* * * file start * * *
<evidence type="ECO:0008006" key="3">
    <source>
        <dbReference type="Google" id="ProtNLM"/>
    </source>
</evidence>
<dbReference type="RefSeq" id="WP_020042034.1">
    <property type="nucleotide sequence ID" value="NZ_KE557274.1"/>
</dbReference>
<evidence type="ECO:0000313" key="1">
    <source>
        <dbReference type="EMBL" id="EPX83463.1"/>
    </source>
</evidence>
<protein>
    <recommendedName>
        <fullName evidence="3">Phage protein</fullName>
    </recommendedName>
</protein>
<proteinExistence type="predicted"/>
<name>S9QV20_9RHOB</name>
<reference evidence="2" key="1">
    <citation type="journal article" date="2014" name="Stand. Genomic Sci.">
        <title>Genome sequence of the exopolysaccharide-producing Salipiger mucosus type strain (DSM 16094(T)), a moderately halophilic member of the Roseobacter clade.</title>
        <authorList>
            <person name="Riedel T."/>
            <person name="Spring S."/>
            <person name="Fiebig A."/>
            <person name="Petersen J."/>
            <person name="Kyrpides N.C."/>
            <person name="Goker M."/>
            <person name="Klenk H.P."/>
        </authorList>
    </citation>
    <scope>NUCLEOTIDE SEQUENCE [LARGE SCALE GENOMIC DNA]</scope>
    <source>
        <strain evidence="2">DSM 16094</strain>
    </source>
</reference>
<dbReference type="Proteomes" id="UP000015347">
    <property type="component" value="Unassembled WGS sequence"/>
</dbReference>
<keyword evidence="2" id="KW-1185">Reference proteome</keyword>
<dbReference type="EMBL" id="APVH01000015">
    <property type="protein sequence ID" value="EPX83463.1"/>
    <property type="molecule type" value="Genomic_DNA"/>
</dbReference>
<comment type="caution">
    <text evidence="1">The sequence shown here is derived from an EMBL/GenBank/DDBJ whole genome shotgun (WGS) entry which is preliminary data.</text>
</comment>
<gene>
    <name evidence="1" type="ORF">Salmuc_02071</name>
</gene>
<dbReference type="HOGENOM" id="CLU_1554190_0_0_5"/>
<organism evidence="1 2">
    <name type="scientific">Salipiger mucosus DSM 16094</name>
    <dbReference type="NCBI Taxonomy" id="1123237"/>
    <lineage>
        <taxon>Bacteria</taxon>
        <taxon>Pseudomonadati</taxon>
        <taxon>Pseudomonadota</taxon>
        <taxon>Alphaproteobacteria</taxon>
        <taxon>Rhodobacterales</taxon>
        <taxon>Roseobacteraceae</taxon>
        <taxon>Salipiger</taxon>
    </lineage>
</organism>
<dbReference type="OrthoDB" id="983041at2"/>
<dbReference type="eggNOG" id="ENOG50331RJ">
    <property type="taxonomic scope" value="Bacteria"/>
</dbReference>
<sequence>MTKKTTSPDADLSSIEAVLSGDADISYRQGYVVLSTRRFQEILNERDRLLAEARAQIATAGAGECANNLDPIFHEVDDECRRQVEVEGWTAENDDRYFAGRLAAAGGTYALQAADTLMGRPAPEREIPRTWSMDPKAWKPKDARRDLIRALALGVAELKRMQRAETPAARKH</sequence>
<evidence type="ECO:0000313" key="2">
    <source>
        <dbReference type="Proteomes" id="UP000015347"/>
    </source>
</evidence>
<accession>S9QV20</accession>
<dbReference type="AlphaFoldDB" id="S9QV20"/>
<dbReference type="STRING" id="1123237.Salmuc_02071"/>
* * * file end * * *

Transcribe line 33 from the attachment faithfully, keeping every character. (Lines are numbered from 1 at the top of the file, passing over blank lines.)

    </citation>